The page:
Merlot: ruby-red delight
Merlot and Ticino go together just like brasato (braised beef) and polenta. 80% of vineyards are given over to the Merlot grape – with growing success, thanks to innovative winemakers: wines such as Sassi Grossi can compete with the best from Bordeaux. Ticino's liquid sunshine tastes superb in a romantic grotto (traditional inn), enjoyed with alp cheese and salametti sausage, but Merlot also goes well with gourmet dishes. And it makes exciting blends, too – such as with Bondola, Ticino's only native grape variety.
Räuschling: the crisp white
The Räuschling is an old variety of grape that is still cultivated in only a few places in Switzerland. It thrives on the sunny slopes above Lake Zürich, and the resulting crisp, fruity white wine has evolved into something of a regional speciality. Zürich's house wine goes well with fish dishes, and also makes a popular aperitif.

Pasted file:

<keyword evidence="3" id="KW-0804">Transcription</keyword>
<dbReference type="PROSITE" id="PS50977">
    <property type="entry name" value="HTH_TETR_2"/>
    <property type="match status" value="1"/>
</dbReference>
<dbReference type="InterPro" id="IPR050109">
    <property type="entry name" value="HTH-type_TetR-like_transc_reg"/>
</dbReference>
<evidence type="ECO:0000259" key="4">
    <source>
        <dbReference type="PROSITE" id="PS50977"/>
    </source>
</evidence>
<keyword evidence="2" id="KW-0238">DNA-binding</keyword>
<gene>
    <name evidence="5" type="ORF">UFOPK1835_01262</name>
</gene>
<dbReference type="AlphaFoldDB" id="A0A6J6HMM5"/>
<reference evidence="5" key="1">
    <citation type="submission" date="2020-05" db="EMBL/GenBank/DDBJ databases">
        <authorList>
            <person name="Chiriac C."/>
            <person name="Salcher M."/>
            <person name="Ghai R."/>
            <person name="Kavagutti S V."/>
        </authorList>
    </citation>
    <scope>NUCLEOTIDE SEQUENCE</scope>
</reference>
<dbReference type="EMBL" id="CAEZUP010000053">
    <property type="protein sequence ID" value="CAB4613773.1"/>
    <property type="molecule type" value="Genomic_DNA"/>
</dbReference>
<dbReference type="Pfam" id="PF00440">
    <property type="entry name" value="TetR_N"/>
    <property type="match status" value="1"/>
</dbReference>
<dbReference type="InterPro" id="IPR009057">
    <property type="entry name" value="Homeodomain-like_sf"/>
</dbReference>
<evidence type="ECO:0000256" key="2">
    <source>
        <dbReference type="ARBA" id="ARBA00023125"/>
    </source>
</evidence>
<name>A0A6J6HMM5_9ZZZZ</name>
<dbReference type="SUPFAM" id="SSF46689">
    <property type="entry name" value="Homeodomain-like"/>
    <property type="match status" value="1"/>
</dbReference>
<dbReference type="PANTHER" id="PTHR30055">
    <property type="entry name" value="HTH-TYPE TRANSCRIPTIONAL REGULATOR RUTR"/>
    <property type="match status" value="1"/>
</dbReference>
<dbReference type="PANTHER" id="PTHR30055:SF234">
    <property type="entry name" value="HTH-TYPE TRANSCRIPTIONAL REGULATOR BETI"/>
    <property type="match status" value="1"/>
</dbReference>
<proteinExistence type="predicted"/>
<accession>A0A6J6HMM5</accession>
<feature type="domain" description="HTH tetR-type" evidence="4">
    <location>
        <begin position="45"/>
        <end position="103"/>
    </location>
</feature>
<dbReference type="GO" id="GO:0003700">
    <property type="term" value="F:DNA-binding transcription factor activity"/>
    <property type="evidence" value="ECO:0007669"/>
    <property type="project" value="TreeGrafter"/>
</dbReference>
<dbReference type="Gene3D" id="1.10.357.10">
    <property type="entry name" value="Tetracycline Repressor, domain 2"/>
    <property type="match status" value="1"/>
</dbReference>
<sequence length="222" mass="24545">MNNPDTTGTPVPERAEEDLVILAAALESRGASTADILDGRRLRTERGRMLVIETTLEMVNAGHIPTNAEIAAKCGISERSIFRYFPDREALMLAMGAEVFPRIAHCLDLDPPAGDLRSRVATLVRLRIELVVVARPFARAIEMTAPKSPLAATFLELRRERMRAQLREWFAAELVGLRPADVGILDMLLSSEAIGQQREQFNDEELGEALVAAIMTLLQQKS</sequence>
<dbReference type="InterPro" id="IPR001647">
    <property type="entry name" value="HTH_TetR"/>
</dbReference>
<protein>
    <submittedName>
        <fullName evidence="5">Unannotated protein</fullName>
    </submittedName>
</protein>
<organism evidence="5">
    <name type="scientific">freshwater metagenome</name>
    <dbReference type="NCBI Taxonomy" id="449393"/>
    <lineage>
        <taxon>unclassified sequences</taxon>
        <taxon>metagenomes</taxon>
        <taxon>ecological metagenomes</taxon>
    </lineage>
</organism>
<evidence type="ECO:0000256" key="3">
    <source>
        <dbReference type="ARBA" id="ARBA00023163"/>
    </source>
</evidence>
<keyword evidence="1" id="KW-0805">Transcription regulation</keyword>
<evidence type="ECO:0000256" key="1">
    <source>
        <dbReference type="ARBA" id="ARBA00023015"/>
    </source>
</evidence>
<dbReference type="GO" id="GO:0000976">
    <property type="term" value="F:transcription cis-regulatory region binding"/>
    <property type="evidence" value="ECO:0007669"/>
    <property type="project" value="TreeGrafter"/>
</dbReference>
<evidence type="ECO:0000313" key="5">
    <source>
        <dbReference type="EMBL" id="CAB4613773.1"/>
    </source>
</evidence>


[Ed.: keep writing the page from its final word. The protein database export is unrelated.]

Giraffentorte: what is its secret?
Shining white icing, with spots of chocolate: such is the Giraffentorte (giraffe cake) from Winterthur. Its filling is a mystery. It certainly contains chocolate, eggs, butter, salt and sugar, as well as almond and hazelnut – and some brandy, for sure. But until now, the giraffe's secret has never been fully revealed. Investigating it, however, is a guaranteed treat…
Luxemburgerli: mousse kisses
Confectioners once travelled the world, which is how the Luxemburgerli made by Confiserie Sprüngli in Zürich came about: one of the staff brought the basic recipe back from Luxembourg in 1957. At first these filled macaroons were called "baisers de mousse", but clients were embarrassed to order mousse kisses – so they asked for the "little Luxembourg" biscuits instead. And ever since, Luxemburgerli have enjoyed cult status.